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Many early haiku poets recognized this, writing purely from the heart and without too much subjective interpretation, perhaps reflecting their adoption of Zen philosophy.
Basho is but one early haiku poet that took Zen moralisms and philosophies to heart when writing haiku. Many believe that Basho wrote purely from Zen tradition, providing contrasting images of time and setting using only observation. Basho notes that "from ancient times those with a feeling for refinement find joy in knowing the truth and insight of things" (Yasuda, 1973:3) reflected that haiku is more about understanding nature and one's path toward enlightenment.
Those creating haiku often attempt to suggest in the simplest manner possible things natural in nature; the job of the artist or poet is merely to suggest the essence of an object or event, expressing the qualities of the object which are natural art in and of themselves (Lieberman, 2005). This sentiment is clearly adopted and conceptualized by Zen Buddhism, which suggests that art is a reflection of that which is natural when done correctly, and execution of must therefore often be spontaneous to be useful and comprehended (Lieberman, 2005).
Going back to Basho's haiku, Zen influence is present in the commonality or presentation of that which exists as very common and natural. This is evidenced in the following haiku by Basho:
Gazing at the flowers
Of the morning glory eat my breakfast - Basho (Lieberman, 2005).
Here there is no interpretation, rather pure reflection on the common events occurring on any given morning. The author has chosen to meditate or reflect if you will on a precisely chosen moment in time, reflective of nature and accessing that which any other man might access in the same given moment. The basic premise of Zen adopted by much early haiku is that it takes only a few syllables to observe and comment on that which is natural. Excessive interpretation or analysis only leads to abstraction and confusion, and is therefore unnecessary.
The very essence of haiku, the short 5-7-5 syllabus are perhaps a reflection of the simplicity evident in Zen tradition. Haikus generally focus on nature and commonality. Most masterpieces written are quite simple and ordinary at best, yet masterpieces in their own tradition, effectively expression the art and philosophy of Zen in many ways.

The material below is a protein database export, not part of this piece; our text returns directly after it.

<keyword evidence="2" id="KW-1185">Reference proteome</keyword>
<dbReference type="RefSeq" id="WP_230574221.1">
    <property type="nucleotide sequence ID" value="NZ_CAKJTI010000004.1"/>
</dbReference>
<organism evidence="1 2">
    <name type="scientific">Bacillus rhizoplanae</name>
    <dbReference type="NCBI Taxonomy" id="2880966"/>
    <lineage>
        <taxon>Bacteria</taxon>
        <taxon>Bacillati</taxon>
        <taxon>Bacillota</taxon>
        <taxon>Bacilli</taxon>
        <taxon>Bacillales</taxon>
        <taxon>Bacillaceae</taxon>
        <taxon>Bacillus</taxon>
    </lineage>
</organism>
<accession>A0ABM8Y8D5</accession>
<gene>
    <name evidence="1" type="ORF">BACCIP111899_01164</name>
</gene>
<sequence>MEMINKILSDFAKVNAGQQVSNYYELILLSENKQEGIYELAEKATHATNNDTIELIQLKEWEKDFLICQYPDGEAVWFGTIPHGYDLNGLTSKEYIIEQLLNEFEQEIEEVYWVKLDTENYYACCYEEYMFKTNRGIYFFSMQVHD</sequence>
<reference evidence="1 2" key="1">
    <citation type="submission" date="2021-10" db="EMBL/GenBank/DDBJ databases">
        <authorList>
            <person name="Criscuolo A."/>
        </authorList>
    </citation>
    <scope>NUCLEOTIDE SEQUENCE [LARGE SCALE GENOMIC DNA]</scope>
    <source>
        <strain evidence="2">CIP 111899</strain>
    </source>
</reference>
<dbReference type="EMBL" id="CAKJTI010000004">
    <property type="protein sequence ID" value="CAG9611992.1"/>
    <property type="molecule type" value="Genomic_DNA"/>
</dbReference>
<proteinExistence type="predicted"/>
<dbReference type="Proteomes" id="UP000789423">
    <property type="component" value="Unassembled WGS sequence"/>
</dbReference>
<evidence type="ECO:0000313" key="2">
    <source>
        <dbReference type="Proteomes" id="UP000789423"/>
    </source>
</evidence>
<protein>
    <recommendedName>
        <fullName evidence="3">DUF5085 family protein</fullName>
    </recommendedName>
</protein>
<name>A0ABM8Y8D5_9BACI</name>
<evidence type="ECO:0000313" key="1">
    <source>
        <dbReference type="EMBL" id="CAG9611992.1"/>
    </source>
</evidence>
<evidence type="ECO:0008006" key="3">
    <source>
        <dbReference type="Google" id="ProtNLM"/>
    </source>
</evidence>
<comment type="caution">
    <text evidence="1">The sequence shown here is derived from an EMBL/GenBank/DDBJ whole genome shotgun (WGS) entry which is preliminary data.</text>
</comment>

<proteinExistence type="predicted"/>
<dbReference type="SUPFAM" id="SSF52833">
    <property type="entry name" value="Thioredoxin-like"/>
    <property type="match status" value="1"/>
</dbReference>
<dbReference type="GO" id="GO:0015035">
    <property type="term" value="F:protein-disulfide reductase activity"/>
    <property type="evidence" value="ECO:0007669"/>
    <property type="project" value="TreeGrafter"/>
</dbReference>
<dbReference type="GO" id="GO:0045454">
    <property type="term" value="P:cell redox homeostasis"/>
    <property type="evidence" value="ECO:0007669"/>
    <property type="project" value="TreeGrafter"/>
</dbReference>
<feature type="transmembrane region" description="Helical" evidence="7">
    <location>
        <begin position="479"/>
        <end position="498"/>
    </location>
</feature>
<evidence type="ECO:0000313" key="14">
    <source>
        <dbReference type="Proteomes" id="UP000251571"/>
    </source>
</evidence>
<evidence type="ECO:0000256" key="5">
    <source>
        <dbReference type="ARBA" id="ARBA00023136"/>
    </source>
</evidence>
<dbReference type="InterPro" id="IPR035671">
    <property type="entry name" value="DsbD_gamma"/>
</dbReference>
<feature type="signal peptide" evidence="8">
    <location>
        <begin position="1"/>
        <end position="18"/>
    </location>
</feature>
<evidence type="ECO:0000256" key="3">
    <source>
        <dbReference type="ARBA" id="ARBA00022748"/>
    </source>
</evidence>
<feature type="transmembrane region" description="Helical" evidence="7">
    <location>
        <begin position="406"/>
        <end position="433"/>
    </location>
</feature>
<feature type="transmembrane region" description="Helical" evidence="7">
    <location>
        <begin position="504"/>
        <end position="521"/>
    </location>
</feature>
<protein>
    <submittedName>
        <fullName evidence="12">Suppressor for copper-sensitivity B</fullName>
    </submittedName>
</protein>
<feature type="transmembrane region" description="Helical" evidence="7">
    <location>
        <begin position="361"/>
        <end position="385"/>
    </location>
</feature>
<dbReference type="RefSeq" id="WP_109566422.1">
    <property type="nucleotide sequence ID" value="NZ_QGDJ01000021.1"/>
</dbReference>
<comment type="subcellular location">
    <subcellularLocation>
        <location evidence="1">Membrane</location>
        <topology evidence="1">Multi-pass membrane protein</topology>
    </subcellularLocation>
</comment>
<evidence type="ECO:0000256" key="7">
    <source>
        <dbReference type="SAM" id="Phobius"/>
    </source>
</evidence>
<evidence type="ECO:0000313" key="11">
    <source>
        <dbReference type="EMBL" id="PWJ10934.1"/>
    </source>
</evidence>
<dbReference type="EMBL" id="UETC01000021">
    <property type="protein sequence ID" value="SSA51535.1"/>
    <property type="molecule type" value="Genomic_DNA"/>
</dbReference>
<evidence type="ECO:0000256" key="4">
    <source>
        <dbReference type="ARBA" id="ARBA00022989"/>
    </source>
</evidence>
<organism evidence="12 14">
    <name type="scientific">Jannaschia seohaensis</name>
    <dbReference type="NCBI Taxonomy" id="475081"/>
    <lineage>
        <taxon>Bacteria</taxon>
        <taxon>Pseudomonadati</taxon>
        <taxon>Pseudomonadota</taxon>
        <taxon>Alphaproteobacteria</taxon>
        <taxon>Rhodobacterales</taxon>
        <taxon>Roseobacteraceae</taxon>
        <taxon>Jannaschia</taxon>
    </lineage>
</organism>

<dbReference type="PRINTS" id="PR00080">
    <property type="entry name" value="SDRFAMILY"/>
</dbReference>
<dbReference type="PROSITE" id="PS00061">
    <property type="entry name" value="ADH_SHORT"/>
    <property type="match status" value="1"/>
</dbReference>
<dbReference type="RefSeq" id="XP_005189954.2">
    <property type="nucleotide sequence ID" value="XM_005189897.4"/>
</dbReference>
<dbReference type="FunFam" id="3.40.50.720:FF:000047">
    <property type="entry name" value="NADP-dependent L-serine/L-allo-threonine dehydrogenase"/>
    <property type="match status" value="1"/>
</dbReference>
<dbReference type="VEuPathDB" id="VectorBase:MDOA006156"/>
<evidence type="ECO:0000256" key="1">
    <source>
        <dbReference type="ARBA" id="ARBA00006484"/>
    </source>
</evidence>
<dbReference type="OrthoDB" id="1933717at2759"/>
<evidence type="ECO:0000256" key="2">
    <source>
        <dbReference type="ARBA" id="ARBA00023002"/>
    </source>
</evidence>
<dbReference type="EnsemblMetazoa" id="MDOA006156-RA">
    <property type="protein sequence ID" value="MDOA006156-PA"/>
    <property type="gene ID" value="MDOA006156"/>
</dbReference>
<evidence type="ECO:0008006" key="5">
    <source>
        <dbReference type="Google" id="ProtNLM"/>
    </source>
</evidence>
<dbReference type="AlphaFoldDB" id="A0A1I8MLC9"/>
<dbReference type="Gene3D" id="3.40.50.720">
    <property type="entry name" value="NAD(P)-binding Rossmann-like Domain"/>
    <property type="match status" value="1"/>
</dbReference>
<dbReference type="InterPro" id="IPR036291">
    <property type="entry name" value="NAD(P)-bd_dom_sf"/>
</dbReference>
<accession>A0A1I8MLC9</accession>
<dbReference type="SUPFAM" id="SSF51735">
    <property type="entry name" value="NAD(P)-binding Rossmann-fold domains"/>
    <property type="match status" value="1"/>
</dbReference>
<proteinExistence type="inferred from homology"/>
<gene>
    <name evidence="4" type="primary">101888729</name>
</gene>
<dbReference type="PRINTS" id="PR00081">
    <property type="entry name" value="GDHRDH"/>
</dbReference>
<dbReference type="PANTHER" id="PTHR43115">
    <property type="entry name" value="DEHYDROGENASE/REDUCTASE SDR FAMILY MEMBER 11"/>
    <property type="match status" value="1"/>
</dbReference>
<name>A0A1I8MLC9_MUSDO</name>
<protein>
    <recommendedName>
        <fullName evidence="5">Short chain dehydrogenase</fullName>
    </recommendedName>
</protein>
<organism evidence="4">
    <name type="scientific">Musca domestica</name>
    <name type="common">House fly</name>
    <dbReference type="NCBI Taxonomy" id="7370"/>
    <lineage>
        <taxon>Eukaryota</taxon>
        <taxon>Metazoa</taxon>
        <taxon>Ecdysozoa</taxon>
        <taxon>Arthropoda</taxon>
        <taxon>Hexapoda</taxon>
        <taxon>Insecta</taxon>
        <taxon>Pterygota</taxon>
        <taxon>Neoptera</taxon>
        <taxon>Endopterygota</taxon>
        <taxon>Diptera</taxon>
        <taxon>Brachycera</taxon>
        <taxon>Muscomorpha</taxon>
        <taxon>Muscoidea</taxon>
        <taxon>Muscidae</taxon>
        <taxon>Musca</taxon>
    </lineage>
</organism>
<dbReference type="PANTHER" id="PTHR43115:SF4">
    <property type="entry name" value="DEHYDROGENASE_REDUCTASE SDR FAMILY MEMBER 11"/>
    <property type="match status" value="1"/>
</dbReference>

One may argue that Zen and haiku are intimately entwined. Haiku does take on much of the philosophic tradition presented in early Zen philosophy. Many have gone as far to say that all haiku is a reflection of Zen tradition and philosophy.
Zen influenced haiku traditions in Japan in many was particularly by encouraging natural awareness of the processes of the world and world itself through simple observation and meditation. Suzuki (1970) clearly supports the relationship between Zen philosophy and the art form of haiku in his work Zen & Japanese Culture. Suzuki focuses on the importance of simplicity and non-intervention in his work, sentiments that are clear in much of early Japanese haiku both before and after the Tokugawas era in Japan.
Zen and haiku are intimately related particularly in their encouragement of non-intervention. Both enable the user or believer to express their feelings and emotions naturally, a practice that helps facilitate enlightenment. Haiku is in essence a form of meditation that mankind can use as a tool to reach enlightenment. Haiku is an also a tool that helps men realize their commonality or the common spirit that links all creatures in the universe with one another.
While some may argue that Zen's influence in haiku is only fleeting, the majority of evidence available on early haiku suggests that much if not all of early haiku is influenced by Zen philosophy. Zen's influence is not only evident in the terminology used by many haiku poets, but also in the very idealisms presented in much of the haiku of early Japan. The very structure of haiku poetry, including its simple use of syllables and lack of metaphor or personification supports Zen idealisms in multiple ways. There is no other art form as influenced or reflective of Zen traditions in early Japanese history than the art of haiku.
Aitken, R. & Matsuo, Basho. A Zen wave: Basho's haiku and Zen. New York:
Bieler, J. "Haiku - Matsuo Basho." Naropa Institute, 1981, Sum. Available:
Henderson, Harold G. An Introduction to Haiku: An Anthology of Poems and Poets from Bash ? To Shiki. Garden City, New York: Doubleday Anchor Books, 1958.
Kasulis, T.P. Zen Action/Zen Person. Hawaii: University of Hawaii Pres: 1981.
Lieberman, F. Zen Buddhism and Art. 13, November 2005:
Suzuki, Daisetz. Essays in Zen Buddhism. New York: Grove Press.1961
Suzuki, D. Zen & Japanese Culture. Boston: Bollingen:…[continue]
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The multiple interpretations of simple words and phrases used in modern haiku give the reader a more participatory role in their reading; instead of being literature alone, the haiku that inspires varied meanings becomes art and involves the reader in its interpretation. Another instance of these multiple interpretations contributing to a deeper understanding of the haiku is seen in the aggregate definition of "mountain village." The term can be personified